I have heard stories that certain couples who had married civilly and had attempted to receive an annulment for a prior marriage, and were not given a decree of nullity, were then unable to enter the Catholic Church. I’d like to know if there’s something being withheld in these stories I hear, or if it is true that reception in the Church can be denied to these persons. I have two questions on this:
Say there’s a non-Christian, who was never baptized, and who could not receive a decree of nullity for their first marriage. This marriage occurred when the person was very young, and civil divorce happened within a year or so after the wedding. This person’s current civil spouse is Catholic, and after trying to have their marriage blessed in the Church by obtaining a decree of nullity (and not receiving one), they both still decide to raise their children Catholic and have them baptized. The non-Christian spouse wishes to be baptized also, as that person affirms everything the Church believes and believes that Christ is truly our Lord and Savior. Can this person be denied baptism? If the answer is yes, is the sole reason baptism is denied because this person is currently in an invalid marriage and their first spouse is still living?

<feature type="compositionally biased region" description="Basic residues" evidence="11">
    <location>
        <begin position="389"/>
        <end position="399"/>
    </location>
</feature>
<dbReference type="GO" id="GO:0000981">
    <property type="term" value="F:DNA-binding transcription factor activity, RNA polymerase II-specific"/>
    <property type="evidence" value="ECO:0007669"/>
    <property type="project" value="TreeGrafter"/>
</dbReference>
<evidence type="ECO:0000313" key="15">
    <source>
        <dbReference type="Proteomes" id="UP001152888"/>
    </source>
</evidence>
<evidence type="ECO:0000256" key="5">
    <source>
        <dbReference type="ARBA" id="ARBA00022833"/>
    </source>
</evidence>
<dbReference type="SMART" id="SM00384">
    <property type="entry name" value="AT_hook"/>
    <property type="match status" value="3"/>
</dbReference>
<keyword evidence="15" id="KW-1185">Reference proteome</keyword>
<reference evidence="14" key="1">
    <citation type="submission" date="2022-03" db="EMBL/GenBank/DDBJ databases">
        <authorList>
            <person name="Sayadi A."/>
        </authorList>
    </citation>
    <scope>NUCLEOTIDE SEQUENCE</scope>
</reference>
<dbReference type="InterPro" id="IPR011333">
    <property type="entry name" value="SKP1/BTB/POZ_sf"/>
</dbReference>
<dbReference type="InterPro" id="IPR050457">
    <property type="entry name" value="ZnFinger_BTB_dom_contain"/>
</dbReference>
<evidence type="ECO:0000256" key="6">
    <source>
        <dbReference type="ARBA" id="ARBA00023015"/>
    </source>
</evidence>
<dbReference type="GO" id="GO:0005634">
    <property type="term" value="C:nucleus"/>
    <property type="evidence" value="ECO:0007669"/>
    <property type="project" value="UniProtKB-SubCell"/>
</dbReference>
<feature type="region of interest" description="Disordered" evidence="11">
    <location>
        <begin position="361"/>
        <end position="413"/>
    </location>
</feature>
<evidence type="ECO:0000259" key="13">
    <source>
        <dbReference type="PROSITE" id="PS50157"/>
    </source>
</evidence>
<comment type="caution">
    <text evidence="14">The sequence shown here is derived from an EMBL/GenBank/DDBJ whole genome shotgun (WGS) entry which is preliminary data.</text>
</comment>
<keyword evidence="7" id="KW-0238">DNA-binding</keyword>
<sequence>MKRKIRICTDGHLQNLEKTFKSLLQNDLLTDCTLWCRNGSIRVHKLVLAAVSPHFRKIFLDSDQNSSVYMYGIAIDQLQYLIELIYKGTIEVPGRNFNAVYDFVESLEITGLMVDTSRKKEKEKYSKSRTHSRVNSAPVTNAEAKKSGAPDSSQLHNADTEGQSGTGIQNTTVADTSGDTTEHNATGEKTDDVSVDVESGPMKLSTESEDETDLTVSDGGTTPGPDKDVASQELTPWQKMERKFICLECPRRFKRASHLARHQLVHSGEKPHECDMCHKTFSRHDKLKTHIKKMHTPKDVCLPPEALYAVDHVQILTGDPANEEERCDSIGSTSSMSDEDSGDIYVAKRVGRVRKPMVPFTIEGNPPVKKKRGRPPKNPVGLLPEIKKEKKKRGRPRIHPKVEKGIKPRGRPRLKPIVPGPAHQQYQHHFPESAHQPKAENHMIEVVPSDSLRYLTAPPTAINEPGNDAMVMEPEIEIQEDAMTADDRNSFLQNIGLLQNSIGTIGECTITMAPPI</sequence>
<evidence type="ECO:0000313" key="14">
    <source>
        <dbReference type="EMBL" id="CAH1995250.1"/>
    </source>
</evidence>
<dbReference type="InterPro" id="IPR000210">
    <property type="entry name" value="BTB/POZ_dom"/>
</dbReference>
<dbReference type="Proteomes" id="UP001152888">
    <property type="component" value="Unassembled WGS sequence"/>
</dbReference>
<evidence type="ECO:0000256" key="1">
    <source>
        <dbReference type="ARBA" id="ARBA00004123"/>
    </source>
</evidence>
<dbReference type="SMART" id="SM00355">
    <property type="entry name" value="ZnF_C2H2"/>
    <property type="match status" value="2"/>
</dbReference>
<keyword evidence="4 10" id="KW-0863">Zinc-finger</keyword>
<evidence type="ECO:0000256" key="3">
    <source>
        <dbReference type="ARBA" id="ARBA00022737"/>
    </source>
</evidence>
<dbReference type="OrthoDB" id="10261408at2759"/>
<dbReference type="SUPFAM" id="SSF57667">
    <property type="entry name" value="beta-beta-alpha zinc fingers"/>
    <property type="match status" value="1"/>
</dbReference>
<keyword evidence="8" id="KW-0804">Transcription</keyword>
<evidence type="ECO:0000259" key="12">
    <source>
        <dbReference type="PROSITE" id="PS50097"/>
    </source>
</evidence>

Say there’s a non-Catholic Christian (let’s say, a Methodist) who couldn’t receive a decree of nullity for their first marriage. Like the person in the first question, this Methodist also had a short marriage, remarried a Catholic civilly, and both spouses want to raise their children Catholic. The Methodist spouse affirms everything the Catholic Church believes and wishes to be received into the Catholic Church by making a profession of faith and receiving the Sacrament of Confirmation. Can this person be denied doing so, and is it solely because this person is currently in an invalid marriage with their first spouse still being alive?
Thank you for time.